Women in Law. Inspiring Women

March 6, 2019

academic law, Author Articles

Anonymous

“The entire human rights system we have is built on the foundation of human dignity, the idea that every person has equal worth”

Erin Daly is a Professor of Law at Delaware Law School, Dignity Rights Project, Delaware Law School (US)

The women who have inspired me most are women I don’t know.

Some are famous, like Malala Yousafzai or Leymah Gbowee or Wangari Maathai or Rigoberta Menchu, who have been recognized by millions and awarded Nobel Prizes for their efforts to improve living conditions for others. But most are not famous. They are the woman who sits by the side of the road and rests for a moment after a long day of trying to sell a mango or two, to ready herself for the evening’s toil ahead. They are the twenty-somethings who have no money, no family history of education, no reason to think they will earn their way out of poverty, but still dream of being human rights defenders, international diplomats, and surgeons. They are the women who charge into the streets to demand adequate pay and decent working conditions and an end to impunity and corruption.

Yes, these women spend most of their lives working and caring for others – children, parents, men who may come and go. But they are inspiring to me not for what they do for others but for what they do for themselves. They understand – instinctively and irrevocably – their own worth, even if they live in a world that does not recognize the worth in them. Because that is where it starts. The feeling of one’s own dignity starts deep inside, where no one can contradict you or take it away from you. That feeling that as a person, you have worth. And that worth is the same as everyone else’s – no more but certainly no less – regardless of gender, race, status, class, education, skills, or anything else one may give or take away from you.

And the recognition of one’s own dignity is important because human dignity is a human right. There is a human right to have that worth respected and protected. In fact, the entire human rights system we have is built on the foundation of human dignity, the idea that every person has equal worth: we have human rights because our dignity endows us with the moral or existential right to claim legal rights. And it is also the very meaning of rights: we claim rights in order to protect our own sense of dignity and to enhance our capacity to live lives of dignity. As I have said elsewhere, it is the alpha and the omega of rights: their source and their purpose.

At its root, human dignity requires the recognition of the equal and inherent worth of every “member of the human family,” as the Universal Declaration of Human Rights puts it, in notably non-gendered language. Human dignity is the quality that each of us has from birth that allows us to become who we are – allows us to develop our interests, our passions, our skills, our goals as we go through life. Because it is inherent in every person, we can never lose it and it cannot be taken away. We are born with the same dignity we have when we die, no matter what happens in between. And because it recognizes the equal worth of every person, it is the great unifier: it is in our dignity that human beings are all absolutely equal. Women and men, girls and boys.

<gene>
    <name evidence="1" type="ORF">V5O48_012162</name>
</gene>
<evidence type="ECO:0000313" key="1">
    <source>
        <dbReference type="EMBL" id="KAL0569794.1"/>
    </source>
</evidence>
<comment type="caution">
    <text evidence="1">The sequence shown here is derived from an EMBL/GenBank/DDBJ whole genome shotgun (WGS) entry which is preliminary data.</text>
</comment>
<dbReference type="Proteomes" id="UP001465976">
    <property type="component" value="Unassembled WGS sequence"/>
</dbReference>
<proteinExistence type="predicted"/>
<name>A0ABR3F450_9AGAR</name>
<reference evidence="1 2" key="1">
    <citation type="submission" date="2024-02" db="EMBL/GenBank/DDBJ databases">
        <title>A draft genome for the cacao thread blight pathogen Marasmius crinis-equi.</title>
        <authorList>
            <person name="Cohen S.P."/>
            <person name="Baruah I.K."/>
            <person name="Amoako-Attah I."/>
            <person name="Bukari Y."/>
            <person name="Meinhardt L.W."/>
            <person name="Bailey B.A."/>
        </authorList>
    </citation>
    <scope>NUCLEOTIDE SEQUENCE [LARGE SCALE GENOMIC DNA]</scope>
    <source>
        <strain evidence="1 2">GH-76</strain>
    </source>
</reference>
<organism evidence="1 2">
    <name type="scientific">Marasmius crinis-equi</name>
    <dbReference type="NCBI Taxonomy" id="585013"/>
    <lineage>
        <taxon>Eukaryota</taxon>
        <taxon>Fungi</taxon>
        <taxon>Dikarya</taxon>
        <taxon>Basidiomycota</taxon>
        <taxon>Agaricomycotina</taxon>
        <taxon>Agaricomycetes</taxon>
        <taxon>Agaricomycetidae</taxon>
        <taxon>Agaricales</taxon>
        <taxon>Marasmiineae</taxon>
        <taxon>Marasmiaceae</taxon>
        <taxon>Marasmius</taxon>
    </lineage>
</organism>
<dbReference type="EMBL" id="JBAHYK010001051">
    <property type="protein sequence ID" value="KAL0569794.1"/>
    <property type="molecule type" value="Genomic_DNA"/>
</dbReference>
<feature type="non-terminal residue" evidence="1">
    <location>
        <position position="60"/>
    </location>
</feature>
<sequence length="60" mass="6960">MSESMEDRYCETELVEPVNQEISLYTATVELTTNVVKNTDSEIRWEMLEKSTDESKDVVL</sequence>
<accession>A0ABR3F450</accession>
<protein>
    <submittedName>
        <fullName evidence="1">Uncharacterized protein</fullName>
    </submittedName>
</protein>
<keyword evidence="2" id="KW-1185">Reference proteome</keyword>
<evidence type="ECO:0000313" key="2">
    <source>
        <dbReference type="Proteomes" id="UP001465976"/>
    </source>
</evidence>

The idea of human dignity as a legal right – a right that, in a court of law, a person can claim protection for – is gaining ground. It is now recognized in some form in the constitutions of nearly 160 of the 193 countries of the world. And courts in countries as diverse as Argentina, Bangladesh, Canada, Colombia, Germany, India, Israel, Latvia, Pakistan, Mexico, South Africa, the United States, and elsewhere are listening to arguments about human dignity. They are responding to claims that government actions (and sometimes private actions) violate not only equality and property rights and other long-established rights, but also just basic human dignity.

Dignity is relevant in court almost any time a person feels injured, because the feeling of injury is almost always a feeling of injury to one’s dignity. Sometimes, courts have said that well-recognized harms are better thought of as harms to dignity. Thus, a court in Peru recognized that the real harm of rape is the violation of a person’s dignity. Courts in many countries have decided that limitations on individual choices — whom one can marry, whether and when to have children, what work to engage in, etc. – are violations of dignity. They have recognized that access to education, to water, to food, to health care, and to shelter all implicate our ability to live with dignity. And, increasingly, they are recognizing that environmental degradation can be a violation of dignity and that there is a dignity-based right to protection against climate change.

While these rights can be protected under other constitutional theories, the important point is that courts are now choosing to treat these claims as violations of the right to dignity. This is a welcome development in the law because it brings the law closer to people. It bridges how people feel – how they experience their lives – with how the law can help them live with dignity. And this is a welcome development for the women of the world, the women who inspire me. Because they know that they have dignity. They have just been waiting for the rest of the world to know it too

Erin Daly

Erin Daly has co-edited a book titled ‘Human Rights and the Environment: Legality, Invisibility, Dignity and Geography’ which is due for publication in April 2019. More information can be found here.

Erin Daly also has a forthcoming book titled ‘Advanced Introduction to Human Dignity’ which is due for publication in 2020

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